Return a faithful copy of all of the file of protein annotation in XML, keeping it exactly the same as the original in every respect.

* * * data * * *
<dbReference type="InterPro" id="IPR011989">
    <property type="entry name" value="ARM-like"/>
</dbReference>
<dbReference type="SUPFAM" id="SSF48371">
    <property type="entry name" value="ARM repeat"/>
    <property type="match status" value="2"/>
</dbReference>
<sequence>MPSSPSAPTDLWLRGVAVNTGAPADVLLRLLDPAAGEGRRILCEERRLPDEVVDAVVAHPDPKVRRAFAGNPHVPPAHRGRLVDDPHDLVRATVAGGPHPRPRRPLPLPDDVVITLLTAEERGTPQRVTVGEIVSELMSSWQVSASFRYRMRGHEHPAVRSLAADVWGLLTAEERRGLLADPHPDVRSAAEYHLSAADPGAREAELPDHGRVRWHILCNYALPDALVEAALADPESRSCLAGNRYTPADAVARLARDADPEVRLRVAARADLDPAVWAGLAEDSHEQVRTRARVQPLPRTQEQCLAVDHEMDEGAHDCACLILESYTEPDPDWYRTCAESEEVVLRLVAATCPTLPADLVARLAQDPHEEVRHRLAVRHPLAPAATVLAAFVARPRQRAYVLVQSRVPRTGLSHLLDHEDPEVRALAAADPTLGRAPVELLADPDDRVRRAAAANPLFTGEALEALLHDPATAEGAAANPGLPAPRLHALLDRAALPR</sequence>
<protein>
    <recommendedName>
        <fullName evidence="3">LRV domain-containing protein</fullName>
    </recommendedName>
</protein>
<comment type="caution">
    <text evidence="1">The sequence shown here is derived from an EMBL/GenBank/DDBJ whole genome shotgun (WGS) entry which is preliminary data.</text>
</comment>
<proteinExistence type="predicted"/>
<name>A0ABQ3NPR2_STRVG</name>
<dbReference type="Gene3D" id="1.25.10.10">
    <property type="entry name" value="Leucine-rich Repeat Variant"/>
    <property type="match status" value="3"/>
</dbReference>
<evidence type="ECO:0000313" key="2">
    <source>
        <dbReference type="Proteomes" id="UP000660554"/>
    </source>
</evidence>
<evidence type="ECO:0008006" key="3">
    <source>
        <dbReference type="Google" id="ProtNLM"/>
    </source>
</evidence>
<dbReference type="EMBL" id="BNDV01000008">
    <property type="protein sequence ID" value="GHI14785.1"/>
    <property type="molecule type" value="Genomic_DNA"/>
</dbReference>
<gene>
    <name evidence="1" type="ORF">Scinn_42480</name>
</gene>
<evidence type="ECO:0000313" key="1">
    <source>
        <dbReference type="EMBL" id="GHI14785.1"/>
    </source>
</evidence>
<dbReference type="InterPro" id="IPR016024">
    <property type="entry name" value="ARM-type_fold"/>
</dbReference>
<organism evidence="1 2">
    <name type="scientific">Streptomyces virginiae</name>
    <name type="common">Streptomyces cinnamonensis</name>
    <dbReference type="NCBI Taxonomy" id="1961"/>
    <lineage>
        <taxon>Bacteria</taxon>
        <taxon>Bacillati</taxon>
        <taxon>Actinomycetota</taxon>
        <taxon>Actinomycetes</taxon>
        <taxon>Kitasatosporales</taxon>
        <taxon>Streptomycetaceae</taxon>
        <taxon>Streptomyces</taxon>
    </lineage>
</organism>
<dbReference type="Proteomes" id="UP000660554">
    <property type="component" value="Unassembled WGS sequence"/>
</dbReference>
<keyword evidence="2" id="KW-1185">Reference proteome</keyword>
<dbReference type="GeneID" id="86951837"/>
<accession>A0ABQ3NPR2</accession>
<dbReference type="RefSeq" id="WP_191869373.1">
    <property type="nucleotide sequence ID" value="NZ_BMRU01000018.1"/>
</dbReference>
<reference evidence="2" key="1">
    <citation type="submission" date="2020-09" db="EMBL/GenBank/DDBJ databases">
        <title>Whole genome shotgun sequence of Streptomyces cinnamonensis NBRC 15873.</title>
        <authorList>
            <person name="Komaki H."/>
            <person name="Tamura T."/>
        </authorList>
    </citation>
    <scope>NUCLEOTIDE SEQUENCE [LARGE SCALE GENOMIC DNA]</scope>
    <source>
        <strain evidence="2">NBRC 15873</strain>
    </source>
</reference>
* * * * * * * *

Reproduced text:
<dbReference type="InterPro" id="IPR011989">
    <property type="entry name" value="ARM-like"/>
</dbReference>
<dbReference type="SUPFAM" id="SSF48371">
    <property type="entry name" value="ARM repeat"/>
    <property type="match status" value="2"/>
</dbReference>
<sequence>MPSSPSAPTDLWLRGVAVNTGAPADVLLRLLDPAAGEGRRILCEERRLPDEVVDAVVAHPDPKVRRAFAGNPHVPPAHRGRLVDDPHDLVRATVAGGPHPRPRRPLPLPDDVVITLLTAEERGTPQRVTVGEIVSELMSSWQVSASFRYRMRGHEHPAVRSLAADVWGLLTAEERRGLLADPHPDVRSAAEYHLSAADPGAREAELPDHGRVRWHILCNYALPDALVEAALADPESRSCLAGNRYTPADAVARLARDADPEVRLRVAARADLDPAVWAGLAEDSHEQVRTRARVQPLPRTQEQCLAVDHEMDEGAHDCACLILESYTEPDPDWYRTCAESEEVVLRLVAATCPTLPADLVARLAQDPHEEVRHRLAVRHPLAPAATVLAAFVARPRQRAYVLVQSRVPRTGLSHLLDHEDPEVRALAAADPTLGRAPVELLADPDDRVRRAAAANPLFTGEALEALLHDPATAEGAAANPGLPAPRLHALLDRAALPR</sequence>
<protein>
    <recommendedName>
        <fullName evidence="3">LRV domain-containing protein</fullName>
    </recommendedName>
</protein>
<comment type="caution">
    <text evidence="1">The sequence shown here is derived from an EMBL/GenBank/DDBJ whole genome shotgun (WGS) entry which is preliminary data.</text>
</comment>
<proteinExistence type="predicted"/>
<name>A0ABQ3NPR2_STRVG</name>
<dbReference type="Gene3D" id="1.25.10.10">
    <property type="entry name" value="Leucine-rich Repeat Variant"/>
    <property type="match status" value="3"/>
</dbReference>
<evidence type="ECO:0000313" key="2">
    <source>
        <dbReference type="Proteomes" id="UP000660554"/>
    </source>
</evidence>
<evidence type="ECO:0008006" key="3">
    <source>
        <dbReference type="Google" id="ProtNLM"/>
    </source>
</evidence>
<dbReference type="EMBL" id="BNDV01000008">
    <property type="protein sequence ID" value="GHI14785.1"/>
    <property type="molecule type" value="Genomic_DNA"/>
</dbReference>
<gene>
    <name evidence="1" type="ORF">Scinn_42480</name>
</gene>
<evidence type="ECO:0000313" key="1">
    <source>
        <dbReference type="EMBL" id="GHI14785.1"/>
    </source>
</evidence>
<dbReference type="InterPro" id="IPR016024">
    <property type="entry name" value="ARM-type_fold"/>
</dbReference>
<organism evidence="1 2">
    <name type="scientific">Streptomyces virginiae</name>
    <name type="common">Streptomyces cinnamonensis</name>
    <dbReference type="NCBI Taxonomy" id="1961"/>
    <lineage>
        <taxon>Bacteria</taxon>
        <taxon>Bacillati</taxon>
        <taxon>Actinomycetota</taxon>
        <taxon>Actinomycetes</taxon>
        <taxon>Kitasatosporales</taxon>
        <taxon>Streptomycetaceae</taxon>
        <taxon>Streptomyces</taxon>
    </lineage>
</organism>
<dbReference type="Proteomes" id="UP000660554">
    <property type="component" value="Unassembled WGS sequence"/>
</dbReference>
<keyword evidence="2" id="KW-1185">Reference proteome</keyword>
<dbReference type="GeneID" id="86951837"/>
<accession>A0ABQ3NPR2</accession>
<dbReference type="RefSeq" id="WP_191869373.1">
    <property type="nucleotide sequence ID" value="NZ_BMRU01000018.1"/>
</dbReference>
<reference evidence="2" key="1">
    <citation type="submission" date="2020-09" db="EMBL/GenBank/DDBJ databases">
        <title>Whole genome shotgun sequence of Streptomyces cinnamonensis NBRC 15873.</title>
        <authorList>
            <person name="Komaki H."/>
            <person name="Tamura T."/>
        </authorList>
    </citation>
    <scope>NUCLEOTIDE SEQUENCE [LARGE SCALE GENOMIC DNA]</scope>
    <source>
        <strain evidence="2">NBRC 15873</strain>
    </source>
</reference>